American Airlines accidentally flew an unauthorized plane from Los Angeles to Hawaii last month.
The mistake, which was first reported by an aviation blogger and later confirmed by CNN, violated Federal Aviation Administration regulations, since the Airbus A321S aircraft did not have the required Extended Operations certification to travel long distances over water.
The certification requires that planes that fly long routes with no alternative landing locations carry extra oxygen and an extra fire suppression canister, the Washington Post reports.
The Aug. 31 flight, AA Flight 31, arrived safely in Honolulu, but an American Airlines spokesperson told CNN that "someone on the ground" noticed the mistake half-way through the flight and immediately notified the FAA and flight crew.
Officials made the decision for the A321S to continue its flight to Honolulu, but its return flight was canceled and the plane was sent back to Los Angeles with minimal crew.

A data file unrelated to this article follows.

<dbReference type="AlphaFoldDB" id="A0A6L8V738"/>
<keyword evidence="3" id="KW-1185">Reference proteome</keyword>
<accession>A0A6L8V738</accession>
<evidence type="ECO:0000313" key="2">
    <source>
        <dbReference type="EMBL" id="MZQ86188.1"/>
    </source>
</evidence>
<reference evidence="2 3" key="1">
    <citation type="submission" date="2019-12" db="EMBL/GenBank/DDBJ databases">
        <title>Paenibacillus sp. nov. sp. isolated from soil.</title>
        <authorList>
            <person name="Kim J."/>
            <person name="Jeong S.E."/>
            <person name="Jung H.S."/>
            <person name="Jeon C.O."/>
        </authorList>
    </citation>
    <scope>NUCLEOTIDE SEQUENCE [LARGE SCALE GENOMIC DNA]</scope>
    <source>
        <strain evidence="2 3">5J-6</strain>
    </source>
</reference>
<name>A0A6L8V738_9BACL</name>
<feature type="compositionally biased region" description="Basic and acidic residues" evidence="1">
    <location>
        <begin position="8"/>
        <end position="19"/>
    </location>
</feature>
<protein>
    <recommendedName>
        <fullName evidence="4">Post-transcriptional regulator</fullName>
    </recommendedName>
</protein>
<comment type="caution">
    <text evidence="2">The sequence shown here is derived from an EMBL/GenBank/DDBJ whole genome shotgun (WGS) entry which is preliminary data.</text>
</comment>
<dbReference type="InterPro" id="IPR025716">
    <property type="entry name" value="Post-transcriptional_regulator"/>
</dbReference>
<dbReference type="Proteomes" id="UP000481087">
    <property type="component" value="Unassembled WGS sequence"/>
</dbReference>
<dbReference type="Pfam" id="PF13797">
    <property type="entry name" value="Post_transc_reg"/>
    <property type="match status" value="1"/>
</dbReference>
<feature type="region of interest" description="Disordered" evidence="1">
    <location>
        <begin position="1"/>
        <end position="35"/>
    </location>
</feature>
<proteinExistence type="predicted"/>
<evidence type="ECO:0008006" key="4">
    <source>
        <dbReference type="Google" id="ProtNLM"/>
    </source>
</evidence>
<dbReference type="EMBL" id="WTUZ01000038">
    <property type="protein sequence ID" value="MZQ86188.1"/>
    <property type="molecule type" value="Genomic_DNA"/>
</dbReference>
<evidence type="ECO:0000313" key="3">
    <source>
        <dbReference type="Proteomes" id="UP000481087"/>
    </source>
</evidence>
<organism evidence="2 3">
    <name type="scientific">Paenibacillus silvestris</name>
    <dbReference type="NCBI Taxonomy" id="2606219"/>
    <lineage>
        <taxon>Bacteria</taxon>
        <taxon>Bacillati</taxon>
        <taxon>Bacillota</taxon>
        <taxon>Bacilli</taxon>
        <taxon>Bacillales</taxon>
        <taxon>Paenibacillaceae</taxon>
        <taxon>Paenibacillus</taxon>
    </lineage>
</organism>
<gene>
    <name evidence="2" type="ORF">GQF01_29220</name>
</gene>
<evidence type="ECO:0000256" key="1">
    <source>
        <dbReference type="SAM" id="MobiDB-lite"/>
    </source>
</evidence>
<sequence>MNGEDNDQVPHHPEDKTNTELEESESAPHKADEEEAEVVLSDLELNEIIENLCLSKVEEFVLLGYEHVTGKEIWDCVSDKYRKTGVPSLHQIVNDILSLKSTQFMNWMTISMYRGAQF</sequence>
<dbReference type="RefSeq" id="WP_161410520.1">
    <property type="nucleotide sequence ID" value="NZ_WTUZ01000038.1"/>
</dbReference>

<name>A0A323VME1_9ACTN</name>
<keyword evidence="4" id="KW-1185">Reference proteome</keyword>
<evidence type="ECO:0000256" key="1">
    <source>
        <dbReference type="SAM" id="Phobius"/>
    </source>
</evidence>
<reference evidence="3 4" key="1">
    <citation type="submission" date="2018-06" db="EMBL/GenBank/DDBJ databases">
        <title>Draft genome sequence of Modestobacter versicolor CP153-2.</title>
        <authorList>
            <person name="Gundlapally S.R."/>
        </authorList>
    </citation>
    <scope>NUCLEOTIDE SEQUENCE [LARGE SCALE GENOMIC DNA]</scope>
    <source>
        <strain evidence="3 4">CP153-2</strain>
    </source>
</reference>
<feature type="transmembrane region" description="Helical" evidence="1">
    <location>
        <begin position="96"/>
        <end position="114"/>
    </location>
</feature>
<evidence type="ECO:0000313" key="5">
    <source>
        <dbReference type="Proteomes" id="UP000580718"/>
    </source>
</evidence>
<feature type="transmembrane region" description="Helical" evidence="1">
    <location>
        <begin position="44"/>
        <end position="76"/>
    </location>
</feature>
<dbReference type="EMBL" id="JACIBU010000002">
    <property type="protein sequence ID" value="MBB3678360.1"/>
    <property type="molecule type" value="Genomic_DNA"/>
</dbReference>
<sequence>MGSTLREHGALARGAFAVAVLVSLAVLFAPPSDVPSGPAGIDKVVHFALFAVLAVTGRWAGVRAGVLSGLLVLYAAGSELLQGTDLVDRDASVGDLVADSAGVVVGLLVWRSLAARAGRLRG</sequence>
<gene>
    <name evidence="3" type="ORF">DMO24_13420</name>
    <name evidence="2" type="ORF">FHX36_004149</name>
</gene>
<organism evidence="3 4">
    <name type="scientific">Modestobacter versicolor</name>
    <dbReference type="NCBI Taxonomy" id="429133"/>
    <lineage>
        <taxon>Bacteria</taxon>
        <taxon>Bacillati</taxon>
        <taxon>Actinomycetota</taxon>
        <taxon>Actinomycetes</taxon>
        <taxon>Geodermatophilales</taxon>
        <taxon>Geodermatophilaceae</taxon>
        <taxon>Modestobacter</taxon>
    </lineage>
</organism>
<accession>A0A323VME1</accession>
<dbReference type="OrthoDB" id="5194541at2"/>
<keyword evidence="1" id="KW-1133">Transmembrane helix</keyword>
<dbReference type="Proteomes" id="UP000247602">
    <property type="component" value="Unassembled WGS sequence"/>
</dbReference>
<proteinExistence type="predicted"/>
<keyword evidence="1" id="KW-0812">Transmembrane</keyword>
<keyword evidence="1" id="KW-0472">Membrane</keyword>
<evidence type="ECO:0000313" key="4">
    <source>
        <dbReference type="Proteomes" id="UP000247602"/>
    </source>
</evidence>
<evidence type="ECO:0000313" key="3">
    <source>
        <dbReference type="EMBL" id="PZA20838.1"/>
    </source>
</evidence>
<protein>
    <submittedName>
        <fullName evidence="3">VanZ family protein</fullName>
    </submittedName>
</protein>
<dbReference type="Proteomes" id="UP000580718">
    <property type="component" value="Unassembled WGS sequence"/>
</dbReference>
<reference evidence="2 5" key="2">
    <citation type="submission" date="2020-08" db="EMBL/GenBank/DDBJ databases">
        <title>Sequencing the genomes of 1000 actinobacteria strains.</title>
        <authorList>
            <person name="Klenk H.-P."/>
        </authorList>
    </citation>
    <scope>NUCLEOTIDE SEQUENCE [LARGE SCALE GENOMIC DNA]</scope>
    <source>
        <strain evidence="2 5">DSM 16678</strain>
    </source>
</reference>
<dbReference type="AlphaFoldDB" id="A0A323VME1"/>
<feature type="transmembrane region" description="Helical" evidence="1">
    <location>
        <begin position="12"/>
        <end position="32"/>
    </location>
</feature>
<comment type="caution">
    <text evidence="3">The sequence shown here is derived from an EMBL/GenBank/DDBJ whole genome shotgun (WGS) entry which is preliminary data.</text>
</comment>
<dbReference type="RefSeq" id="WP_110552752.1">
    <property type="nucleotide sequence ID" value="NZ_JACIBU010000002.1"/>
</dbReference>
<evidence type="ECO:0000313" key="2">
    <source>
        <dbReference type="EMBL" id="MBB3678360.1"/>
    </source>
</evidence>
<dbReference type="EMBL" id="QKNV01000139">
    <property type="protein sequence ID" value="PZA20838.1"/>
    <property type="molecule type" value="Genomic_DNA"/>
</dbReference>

The plane that should have flown to Hawaii -- an A321H -- is the same plane as the one that completed AA Flight 31, the AA spokesperson told the Agence France-Press, but it would have had the additional equipment required by the Extended Operations certification.
Brian Sumers, the aviation expert who first spotted the mix-up, wrote on his blog that the mistake "wasn't necessarily unsafe -- both versions of the A321s are essentially the same aircraft and each has emergency life rafts required for a water evacuation -- but this is a major violation of federal guidelines."
American Airlines says it has since upgraded its software so that its planes operate on the correct routes.
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